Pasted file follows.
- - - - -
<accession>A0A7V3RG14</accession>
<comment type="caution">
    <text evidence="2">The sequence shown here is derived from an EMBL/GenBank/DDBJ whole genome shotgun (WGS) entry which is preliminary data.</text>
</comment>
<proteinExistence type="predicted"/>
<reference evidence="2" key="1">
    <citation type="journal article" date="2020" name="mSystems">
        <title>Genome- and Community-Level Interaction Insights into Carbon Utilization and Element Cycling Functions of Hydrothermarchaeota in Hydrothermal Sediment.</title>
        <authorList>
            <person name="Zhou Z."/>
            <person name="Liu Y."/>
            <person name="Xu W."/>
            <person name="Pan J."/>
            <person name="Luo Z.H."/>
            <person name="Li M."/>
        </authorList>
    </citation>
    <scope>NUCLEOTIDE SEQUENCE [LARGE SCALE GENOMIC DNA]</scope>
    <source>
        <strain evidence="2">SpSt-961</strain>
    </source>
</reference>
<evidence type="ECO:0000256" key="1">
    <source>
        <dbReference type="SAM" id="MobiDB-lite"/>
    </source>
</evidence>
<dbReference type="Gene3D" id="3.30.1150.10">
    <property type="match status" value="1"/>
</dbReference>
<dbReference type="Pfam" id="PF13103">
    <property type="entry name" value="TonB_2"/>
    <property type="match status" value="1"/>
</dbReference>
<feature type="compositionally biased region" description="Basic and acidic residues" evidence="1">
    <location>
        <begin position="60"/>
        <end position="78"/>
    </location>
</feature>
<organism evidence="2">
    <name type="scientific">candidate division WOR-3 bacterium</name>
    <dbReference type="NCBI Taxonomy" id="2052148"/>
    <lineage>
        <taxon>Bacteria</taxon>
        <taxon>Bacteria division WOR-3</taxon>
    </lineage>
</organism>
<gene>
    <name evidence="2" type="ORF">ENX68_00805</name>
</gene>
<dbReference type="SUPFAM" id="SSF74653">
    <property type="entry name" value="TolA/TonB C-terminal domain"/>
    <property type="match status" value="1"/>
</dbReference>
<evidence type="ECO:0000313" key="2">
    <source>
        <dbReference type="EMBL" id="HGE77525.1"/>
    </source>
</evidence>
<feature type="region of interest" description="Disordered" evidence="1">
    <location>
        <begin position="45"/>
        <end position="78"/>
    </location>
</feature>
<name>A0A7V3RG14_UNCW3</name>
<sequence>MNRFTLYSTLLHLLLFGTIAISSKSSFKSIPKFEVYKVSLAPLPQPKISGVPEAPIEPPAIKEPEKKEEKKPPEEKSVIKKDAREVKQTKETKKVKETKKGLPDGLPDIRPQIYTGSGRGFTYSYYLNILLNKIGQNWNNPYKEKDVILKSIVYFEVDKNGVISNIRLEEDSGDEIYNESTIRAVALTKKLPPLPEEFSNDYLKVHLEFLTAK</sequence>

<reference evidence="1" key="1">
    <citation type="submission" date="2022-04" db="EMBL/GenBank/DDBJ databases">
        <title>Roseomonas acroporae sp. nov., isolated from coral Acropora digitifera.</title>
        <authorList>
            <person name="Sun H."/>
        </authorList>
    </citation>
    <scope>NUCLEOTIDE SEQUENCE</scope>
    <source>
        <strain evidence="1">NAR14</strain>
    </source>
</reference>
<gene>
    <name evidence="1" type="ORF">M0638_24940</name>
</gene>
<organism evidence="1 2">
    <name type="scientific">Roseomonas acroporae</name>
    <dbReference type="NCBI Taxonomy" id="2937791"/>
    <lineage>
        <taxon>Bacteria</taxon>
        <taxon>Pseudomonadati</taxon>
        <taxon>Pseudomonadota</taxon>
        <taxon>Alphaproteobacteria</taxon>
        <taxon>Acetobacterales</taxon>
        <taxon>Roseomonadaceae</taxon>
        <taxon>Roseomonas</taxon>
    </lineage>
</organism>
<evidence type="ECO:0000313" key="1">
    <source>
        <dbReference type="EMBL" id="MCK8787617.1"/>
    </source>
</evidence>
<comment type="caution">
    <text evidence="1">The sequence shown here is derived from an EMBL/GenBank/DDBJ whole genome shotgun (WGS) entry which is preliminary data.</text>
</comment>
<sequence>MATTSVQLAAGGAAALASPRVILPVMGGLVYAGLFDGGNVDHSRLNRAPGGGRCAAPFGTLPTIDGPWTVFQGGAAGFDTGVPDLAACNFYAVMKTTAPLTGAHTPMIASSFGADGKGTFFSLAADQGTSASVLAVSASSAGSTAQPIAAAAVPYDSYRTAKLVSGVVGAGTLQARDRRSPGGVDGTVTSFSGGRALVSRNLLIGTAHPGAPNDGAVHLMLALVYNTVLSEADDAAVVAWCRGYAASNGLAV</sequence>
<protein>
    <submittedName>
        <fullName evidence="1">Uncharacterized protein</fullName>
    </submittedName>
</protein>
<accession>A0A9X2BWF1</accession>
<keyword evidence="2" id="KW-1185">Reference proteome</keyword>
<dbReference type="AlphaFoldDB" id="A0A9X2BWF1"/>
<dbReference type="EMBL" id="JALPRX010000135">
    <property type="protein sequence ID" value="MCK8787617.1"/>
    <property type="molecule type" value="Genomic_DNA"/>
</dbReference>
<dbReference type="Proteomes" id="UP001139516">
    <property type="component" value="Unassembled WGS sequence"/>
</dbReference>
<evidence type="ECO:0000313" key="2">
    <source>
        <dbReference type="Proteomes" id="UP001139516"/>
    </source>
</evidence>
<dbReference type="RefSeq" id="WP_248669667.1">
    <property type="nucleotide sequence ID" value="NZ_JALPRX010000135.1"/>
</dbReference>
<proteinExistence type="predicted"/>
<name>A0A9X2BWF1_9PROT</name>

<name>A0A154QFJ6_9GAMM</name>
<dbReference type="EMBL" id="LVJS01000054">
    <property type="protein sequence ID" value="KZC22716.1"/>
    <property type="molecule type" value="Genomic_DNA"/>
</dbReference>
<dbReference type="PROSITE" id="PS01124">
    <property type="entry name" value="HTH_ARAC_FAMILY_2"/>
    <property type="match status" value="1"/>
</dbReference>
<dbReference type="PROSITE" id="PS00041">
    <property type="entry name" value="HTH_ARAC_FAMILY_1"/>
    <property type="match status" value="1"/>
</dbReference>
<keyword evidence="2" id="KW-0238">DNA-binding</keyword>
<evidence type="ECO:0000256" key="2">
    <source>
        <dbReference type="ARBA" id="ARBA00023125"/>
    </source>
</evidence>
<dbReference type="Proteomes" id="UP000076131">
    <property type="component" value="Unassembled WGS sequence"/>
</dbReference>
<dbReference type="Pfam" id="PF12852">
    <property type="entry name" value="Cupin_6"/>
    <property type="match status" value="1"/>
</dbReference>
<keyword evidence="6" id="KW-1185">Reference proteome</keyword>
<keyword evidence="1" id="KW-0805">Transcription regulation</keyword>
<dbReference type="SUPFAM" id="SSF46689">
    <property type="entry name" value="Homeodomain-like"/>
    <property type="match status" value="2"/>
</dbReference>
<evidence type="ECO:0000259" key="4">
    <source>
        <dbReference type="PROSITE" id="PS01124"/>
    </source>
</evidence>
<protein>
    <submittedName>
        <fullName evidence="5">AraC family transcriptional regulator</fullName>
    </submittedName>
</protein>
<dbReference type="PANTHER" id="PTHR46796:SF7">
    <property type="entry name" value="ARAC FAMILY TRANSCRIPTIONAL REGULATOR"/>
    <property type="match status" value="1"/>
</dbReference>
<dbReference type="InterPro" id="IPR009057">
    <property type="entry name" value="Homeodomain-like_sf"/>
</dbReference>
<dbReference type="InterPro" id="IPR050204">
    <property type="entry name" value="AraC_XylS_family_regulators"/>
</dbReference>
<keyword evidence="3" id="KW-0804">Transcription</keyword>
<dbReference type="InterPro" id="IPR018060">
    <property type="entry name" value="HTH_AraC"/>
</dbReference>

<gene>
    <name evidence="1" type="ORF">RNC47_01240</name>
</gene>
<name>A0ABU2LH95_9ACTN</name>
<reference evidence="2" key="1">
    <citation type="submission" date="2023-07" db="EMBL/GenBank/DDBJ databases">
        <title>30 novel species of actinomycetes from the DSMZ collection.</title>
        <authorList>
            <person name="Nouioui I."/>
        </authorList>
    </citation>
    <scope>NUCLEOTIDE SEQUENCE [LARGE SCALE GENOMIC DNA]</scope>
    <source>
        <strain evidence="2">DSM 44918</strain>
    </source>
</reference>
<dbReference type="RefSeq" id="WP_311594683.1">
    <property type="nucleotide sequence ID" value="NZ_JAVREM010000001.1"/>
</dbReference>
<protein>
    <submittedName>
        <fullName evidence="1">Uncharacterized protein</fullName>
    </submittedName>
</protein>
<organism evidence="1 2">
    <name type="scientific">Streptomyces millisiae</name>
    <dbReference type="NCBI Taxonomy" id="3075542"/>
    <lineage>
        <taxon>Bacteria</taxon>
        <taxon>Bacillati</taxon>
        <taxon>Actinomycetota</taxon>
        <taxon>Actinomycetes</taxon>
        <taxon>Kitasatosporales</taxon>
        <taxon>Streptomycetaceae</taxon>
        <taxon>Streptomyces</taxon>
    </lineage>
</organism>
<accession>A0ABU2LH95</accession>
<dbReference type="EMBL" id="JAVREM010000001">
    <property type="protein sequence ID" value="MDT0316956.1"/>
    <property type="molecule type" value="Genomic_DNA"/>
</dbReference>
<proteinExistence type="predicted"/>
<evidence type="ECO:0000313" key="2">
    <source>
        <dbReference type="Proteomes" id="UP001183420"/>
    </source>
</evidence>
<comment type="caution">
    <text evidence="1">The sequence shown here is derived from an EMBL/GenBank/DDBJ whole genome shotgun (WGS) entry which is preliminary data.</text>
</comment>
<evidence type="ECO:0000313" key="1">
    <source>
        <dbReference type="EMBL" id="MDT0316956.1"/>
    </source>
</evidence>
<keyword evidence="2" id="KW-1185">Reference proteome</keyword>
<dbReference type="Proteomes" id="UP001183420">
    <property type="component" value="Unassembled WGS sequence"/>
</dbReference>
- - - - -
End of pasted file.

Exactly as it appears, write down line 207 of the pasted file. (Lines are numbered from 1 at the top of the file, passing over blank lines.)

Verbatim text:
    <submittedName>